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Staff Accomplishments

Marine scientists share international award for environmentally sensitive dock

November 2004

Scientists at Pacific Northwest National Laboratory's Sequim Marine Sciences Laboratory shared in a prestigious international award for their design contributions to the Northwest Maritime Center's environmentally sensitive dock. The dock is designed to foster a vibrant human community above the water, and a healthy nearshore marine community below.

Located in the Victorian seaport of Port Townsend, Wash., the dock was one of eight urban waterfront projects worldwide to be honored and was the sole awardee in the category of Environmental Protection and Enhancement. The award was announced by the Waterfront Center on Friday, October 15, 2004. The Waterfront Center's awards program, now in its 18th year, is a juried competition to recognize outstanding urban waterfront projects, plans and citizen efforts.

The PNNL team worked with architects from the Miller/Hull Partnership as the dock's ecological designers. The dock design was funded by the National Oceanic and Atmospheric Administration's (NOAA) Community-Based Restoration Program and involved more than a dozen stakeholders.

PNNL Project Manager Heida Diefenderfer praised NOAA for its vision in supporting an interdisciplinary design process. "Everyone from architects and engineers to boaters, educators and marine scientists learned from each other. This collaboration was the basis for our success."

The dock was designed to accommodate the educational center, allow for a wide variety of vessels to dock, and support restored eelgrass habitat. "The entire committee shares this award," Diefenderfer noted. "The design process was creative, and it required compromise as well."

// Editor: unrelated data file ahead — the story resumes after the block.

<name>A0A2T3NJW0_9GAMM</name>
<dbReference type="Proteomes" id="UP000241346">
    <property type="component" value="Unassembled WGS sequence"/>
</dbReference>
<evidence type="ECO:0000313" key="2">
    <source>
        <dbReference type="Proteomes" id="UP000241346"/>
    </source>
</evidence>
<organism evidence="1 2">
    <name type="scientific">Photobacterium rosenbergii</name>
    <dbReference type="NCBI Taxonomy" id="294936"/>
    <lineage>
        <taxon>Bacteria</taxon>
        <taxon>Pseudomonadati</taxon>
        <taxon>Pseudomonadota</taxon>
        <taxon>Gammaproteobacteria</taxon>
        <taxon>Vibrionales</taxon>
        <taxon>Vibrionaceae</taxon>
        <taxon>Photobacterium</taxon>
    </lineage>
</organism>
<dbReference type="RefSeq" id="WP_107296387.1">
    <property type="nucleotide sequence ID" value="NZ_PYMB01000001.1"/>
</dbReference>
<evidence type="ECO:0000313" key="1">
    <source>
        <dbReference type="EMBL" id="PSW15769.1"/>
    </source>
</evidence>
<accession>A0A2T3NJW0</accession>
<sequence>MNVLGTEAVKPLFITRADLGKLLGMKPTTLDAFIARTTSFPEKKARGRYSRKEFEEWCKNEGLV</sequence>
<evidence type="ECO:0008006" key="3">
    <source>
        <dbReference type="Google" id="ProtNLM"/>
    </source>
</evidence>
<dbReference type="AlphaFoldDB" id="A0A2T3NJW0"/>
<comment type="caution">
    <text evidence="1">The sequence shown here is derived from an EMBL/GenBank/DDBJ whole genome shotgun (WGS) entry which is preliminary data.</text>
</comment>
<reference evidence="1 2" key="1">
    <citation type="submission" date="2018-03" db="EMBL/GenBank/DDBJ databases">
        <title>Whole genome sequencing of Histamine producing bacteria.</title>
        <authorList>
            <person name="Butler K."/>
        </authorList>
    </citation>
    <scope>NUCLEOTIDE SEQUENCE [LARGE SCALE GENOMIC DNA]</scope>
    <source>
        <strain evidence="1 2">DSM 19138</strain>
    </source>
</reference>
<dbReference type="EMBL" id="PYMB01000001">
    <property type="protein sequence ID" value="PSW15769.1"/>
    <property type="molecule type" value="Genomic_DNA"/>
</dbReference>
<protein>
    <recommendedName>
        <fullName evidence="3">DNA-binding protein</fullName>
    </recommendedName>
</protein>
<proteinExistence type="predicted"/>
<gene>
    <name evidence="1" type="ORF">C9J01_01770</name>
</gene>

Jury Chair Alex Lifschutz, director of Lifschutz Davidson in London, England, called the dock "a $1.5-million experiment - a relatively small undertaking - that has the potential to influence thinking and design elsewhere."

The dock design promotes eelgrass, a key part of a healthy underwater community. Eelgrass creates a habitat and food source for Dungeness crabs, salmon, and other species at various life stages. Pacific herring, for example, deposit their eggs on the slender blades of eelgrass during spawning.

Specifically, the dock design

  • Uses highly reflective metal panels to bounce sunlight into the eelgrass beds below the dock trestle.
  • Lengthens the trestle to 88 meters - moving the large platform at the end with its shading effects into deeper water, where eelgrass cannot grow - and reorients the platform based on shade modeling.
  • Replaces 84 creosote-treated wood piles with 38 steel piles, reducing shade and contaminants.
  • Employs grating in strategic locations to reduce the potential of an abrupt light/dark barrier that would interfere with fish migration.

With this new design and using innovative materials technologies, eelgrass experimentally planted by divers from PNNL's Marine Sciences Laboratory may be able to grow and thrive under the dock. Amy Borde, who coordinated local volunteers to prepare more than 5000 eelgrass shoots donated by the Washington State Department of Transportation, said, "the volunteers were really energetic and interested in our work. We had a wide range of people from high school students to senior citizens. They really made it fun." A monitoring team involving PNNL scientists and local students is tracking the performance of the restored eelgrass.

In addition to reducing the impacts to eelgrass, the dock, which opened in May 2004, serves historic tall ships, sea kayaks, and anything in between. Diefenderfer said, "With educational program vessels berthed at the dock, Port Townsend's residents and visitors will be able to learn about maritime history and the marine environment. Hopefully, the dock will serve as a prototype for balancing coastal development with the restoration of ecological processes along the shore."

In describing the Northwest Maritime Center's award, Lifschutz said that the jury commended the laboratory's "imaginative design moves, and its ability to influence projects elsewhere."

For more information, contact:
Product Line Manager Charlie Brandt,
Project Manager Heida Diefenderfer,

Page 923 of 1046

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